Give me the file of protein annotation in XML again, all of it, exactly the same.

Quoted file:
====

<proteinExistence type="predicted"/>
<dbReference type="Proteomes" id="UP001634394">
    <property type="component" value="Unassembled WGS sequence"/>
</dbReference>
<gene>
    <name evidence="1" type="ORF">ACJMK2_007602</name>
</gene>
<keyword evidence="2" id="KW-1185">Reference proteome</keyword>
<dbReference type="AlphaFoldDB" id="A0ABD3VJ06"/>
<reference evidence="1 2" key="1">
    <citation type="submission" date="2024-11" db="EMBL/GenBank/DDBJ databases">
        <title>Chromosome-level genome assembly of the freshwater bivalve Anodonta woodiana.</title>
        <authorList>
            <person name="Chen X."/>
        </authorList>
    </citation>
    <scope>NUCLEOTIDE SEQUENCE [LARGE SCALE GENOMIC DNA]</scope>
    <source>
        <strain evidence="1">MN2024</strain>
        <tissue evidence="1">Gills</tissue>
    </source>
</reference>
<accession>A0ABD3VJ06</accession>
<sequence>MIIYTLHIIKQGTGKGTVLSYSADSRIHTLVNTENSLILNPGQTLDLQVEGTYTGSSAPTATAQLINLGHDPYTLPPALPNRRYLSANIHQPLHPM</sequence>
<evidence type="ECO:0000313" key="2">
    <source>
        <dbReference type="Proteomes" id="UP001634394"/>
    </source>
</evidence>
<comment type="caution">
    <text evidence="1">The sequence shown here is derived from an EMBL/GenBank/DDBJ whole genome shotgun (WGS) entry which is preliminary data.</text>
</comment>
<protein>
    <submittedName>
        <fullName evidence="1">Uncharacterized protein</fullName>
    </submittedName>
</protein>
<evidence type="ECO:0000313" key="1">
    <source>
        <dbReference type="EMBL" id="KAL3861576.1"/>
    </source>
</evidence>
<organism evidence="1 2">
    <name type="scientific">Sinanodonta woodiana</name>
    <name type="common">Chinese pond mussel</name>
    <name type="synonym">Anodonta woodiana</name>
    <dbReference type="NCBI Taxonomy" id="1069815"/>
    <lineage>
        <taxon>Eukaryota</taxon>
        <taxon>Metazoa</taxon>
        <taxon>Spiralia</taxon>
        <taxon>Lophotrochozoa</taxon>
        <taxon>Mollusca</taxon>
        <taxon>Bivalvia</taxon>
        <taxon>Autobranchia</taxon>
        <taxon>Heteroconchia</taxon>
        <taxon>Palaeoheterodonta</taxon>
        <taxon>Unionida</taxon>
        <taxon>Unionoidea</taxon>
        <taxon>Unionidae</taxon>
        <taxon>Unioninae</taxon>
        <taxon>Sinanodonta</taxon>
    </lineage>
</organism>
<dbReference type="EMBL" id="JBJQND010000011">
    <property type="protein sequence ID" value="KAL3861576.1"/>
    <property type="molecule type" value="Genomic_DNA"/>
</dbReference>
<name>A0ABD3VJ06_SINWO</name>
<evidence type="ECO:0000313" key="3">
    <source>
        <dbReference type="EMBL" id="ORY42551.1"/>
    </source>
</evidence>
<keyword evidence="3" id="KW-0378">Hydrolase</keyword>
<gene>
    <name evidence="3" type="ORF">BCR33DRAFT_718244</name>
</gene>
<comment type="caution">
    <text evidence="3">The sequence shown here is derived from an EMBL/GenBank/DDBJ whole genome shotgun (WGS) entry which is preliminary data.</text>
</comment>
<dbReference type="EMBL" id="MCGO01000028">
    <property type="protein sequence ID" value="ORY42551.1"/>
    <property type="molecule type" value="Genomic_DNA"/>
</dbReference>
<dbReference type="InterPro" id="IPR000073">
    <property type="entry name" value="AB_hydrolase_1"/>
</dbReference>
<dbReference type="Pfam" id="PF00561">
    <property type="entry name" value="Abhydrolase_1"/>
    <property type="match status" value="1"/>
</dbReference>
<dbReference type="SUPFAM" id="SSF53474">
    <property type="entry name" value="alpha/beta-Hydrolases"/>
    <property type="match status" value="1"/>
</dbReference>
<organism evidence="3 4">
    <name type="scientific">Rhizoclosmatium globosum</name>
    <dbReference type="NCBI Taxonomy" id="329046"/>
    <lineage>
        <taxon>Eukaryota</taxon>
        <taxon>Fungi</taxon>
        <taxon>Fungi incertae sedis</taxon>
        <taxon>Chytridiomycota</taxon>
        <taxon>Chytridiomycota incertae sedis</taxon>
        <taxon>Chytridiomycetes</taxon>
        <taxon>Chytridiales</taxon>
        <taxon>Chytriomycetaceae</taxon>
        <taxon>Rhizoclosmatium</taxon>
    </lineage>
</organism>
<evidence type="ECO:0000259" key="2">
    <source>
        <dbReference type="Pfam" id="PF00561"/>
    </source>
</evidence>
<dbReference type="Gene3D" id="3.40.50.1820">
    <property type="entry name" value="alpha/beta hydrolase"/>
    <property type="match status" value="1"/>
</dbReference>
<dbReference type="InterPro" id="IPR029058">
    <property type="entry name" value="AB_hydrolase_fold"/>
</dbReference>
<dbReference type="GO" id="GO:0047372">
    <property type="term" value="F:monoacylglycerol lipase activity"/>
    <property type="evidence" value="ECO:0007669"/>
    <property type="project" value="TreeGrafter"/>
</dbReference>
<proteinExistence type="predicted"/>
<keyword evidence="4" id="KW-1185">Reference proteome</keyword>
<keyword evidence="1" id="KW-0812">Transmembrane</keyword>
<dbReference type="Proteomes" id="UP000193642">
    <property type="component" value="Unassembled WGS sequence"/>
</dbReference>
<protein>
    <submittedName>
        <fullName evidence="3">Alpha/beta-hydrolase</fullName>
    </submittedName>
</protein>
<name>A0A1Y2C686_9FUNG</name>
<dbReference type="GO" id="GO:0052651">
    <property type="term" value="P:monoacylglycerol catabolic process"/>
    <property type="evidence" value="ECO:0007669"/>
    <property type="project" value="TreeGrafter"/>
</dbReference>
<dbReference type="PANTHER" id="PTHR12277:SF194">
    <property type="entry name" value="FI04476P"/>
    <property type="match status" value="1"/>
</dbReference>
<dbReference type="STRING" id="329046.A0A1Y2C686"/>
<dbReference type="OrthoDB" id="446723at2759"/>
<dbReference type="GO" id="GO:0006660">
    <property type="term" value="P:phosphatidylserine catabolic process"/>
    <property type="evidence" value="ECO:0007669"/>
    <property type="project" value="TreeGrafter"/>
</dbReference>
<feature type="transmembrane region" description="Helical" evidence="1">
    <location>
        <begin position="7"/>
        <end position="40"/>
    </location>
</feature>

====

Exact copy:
<proteinExistence type="predicted"/>
<dbReference type="Proteomes" id="UP001634394">
    <property type="component" value="Unassembled WGS sequence"/>
</dbReference>
<gene>
    <name evidence="1" type="ORF">ACJMK2_007602</name>
</gene>
<keyword evidence="2" id="KW-1185">Reference proteome</keyword>
<dbReference type="AlphaFoldDB" id="A0ABD3VJ06"/>
<reference evidence="1 2" key="1">
    <citation type="submission" date="2024-11" db="EMBL/GenBank/DDBJ databases">
        <title>Chromosome-level genome assembly of the freshwater bivalve Anodonta woodiana.</title>
        <authorList>
            <person name="Chen X."/>
        </authorList>
    </citation>
    <scope>NUCLEOTIDE SEQUENCE [LARGE SCALE GENOMIC DNA]</scope>
    <source>
        <strain evidence="1">MN2024</strain>
        <tissue evidence="1">Gills</tissue>
    </source>
</reference>
<accession>A0ABD3VJ06</accession>
<sequence>MIIYTLHIIKQGTGKGTVLSYSADSRIHTLVNTENSLILNPGQTLDLQVEGTYTGSSAPTATAQLINLGHDPYTLPPALPNRRYLSANIHQPLHPM</sequence>
<evidence type="ECO:0000313" key="2">
    <source>
        <dbReference type="Proteomes" id="UP001634394"/>
    </source>
</evidence>
<comment type="caution">
    <text evidence="1">The sequence shown here is derived from an EMBL/GenBank/DDBJ whole genome shotgun (WGS) entry which is preliminary data.</text>
</comment>
<protein>
    <submittedName>
        <fullName evidence="1">Uncharacterized protein</fullName>
    </submittedName>
</protein>
<evidence type="ECO:0000313" key="1">
    <source>
        <dbReference type="EMBL" id="KAL3861576.1"/>
    </source>
</evidence>
<organism evidence="1 2">
    <name type="scientific">Sinanodonta woodiana</name>
    <name type="common">Chinese pond mussel</name>
    <name type="synonym">Anodonta woodiana</name>
    <dbReference type="NCBI Taxonomy" id="1069815"/>
    <lineage>
        <taxon>Eukaryota</taxon>
        <taxon>Metazoa</taxon>
        <taxon>Spiralia</taxon>
        <taxon>Lophotrochozoa</taxon>
        <taxon>Mollusca</taxon>
        <taxon>Bivalvia</taxon>
        <taxon>Autobranchia</taxon>
        <taxon>Heteroconchia</taxon>
        <taxon>Palaeoheterodonta</taxon>
        <taxon>Unionida</taxon>
        <taxon>Unionoidea</taxon>
        <taxon>Unionidae</taxon>
        <taxon>Unioninae</taxon>
        <taxon>Sinanodonta</taxon>
    </lineage>
</organism>
<dbReference type="EMBL" id="JBJQND010000011">
    <property type="protein sequence ID" value="KAL3861576.1"/>
    <property type="molecule type" value="Genomic_DNA"/>
</dbReference>
<name>A0ABD3VJ06_SINWO</name>
<evidence type="ECO:0000313" key="3">
    <source>
        <dbReference type="EMBL" id="ORY42551.1"/>
    </source>
</evidence>
<keyword evidence="3" id="KW-0378">Hydrolase</keyword>
<gene>
    <name evidence="3" type="ORF">BCR33DRAFT_718244</name>
</gene>
<comment type="caution">
    <text evidence="3">The sequence shown here is derived from an EMBL/GenBank/DDBJ whole genome shotgun (WGS) entry which is preliminary data.</text>
</comment>
<dbReference type="EMBL" id="MCGO01000028">
    <property type="protein sequence ID" value="ORY42551.1"/>
    <property type="molecule type" value="Genomic_DNA"/>
</dbReference>
<dbReference type="InterPro" id="IPR000073">
    <property type="entry name" value="AB_hydrolase_1"/>
</dbReference>
<dbReference type="Pfam" id="PF00561">
    <property type="entry name" value="Abhydrolase_1"/>
    <property type="match status" value="1"/>
</dbReference>
<dbReference type="SUPFAM" id="SSF53474">
    <property type="entry name" value="alpha/beta-Hydrolases"/>
    <property type="match status" value="1"/>
</dbReference>
<organism evidence="3 4">
    <name type="scientific">Rhizoclosmatium globosum</name>
    <dbReference type="NCBI Taxonomy" id="329046"/>
    <lineage>
        <taxon>Eukaryota</taxon>
        <taxon>Fungi</taxon>
        <taxon>Fungi incertae sedis</taxon>
        <taxon>Chytridiomycota</taxon>
        <taxon>Chytridiomycota incertae sedis</taxon>
        <taxon>Chytridiomycetes</taxon>
        <taxon>Chytridiales</taxon>
        <taxon>Chytriomycetaceae</taxon>
        <taxon>Rhizoclosmatium</taxon>
    </lineage>
</organism>
<evidence type="ECO:0000259" key="2">
    <source>
        <dbReference type="Pfam" id="PF00561"/>
    </source>
</evidence>
<dbReference type="Gene3D" id="3.40.50.1820">
    <property type="entry name" value="alpha/beta hydrolase"/>
    <property type="match status" value="1"/>
</dbReference>
<dbReference type="InterPro" id="IPR029058">
    <property type="entry name" value="AB_hydrolase_fold"/>
</dbReference>
<dbReference type="GO" id="GO:0047372">
    <property type="term" value="F:monoacylglycerol lipase activity"/>
    <property type="evidence" value="ECO:0007669"/>
    <property type="project" value="TreeGrafter"/>
</dbReference>
<proteinExistence type="predicted"/>
<keyword evidence="4" id="KW-1185">Reference proteome</keyword>
<keyword evidence="1" id="KW-0812">Transmembrane</keyword>
<dbReference type="Proteomes" id="UP000193642">
    <property type="component" value="Unassembled WGS sequence"/>
</dbReference>
<protein>
    <submittedName>
        <fullName evidence="3">Alpha/beta-hydrolase</fullName>
    </submittedName>
</protein>
<name>A0A1Y2C686_9FUNG</name>
<dbReference type="GO" id="GO:0052651">
    <property type="term" value="P:monoacylglycerol catabolic process"/>
    <property type="evidence" value="ECO:0007669"/>
    <property type="project" value="TreeGrafter"/>
</dbReference>
<dbReference type="PANTHER" id="PTHR12277:SF194">
    <property type="entry name" value="FI04476P"/>
    <property type="match status" value="1"/>
</dbReference>
<dbReference type="STRING" id="329046.A0A1Y2C686"/>
<dbReference type="OrthoDB" id="446723at2759"/>
<dbReference type="GO" id="GO:0006660">
    <property type="term" value="P:phosphatidylserine catabolic process"/>
    <property type="evidence" value="ECO:0007669"/>
    <property type="project" value="TreeGrafter"/>
</dbReference>
<feature type="transmembrane region" description="Helical" evidence="1">
    <location>
        <begin position="7"/>
        <end position="40"/>
    </location>
</feature>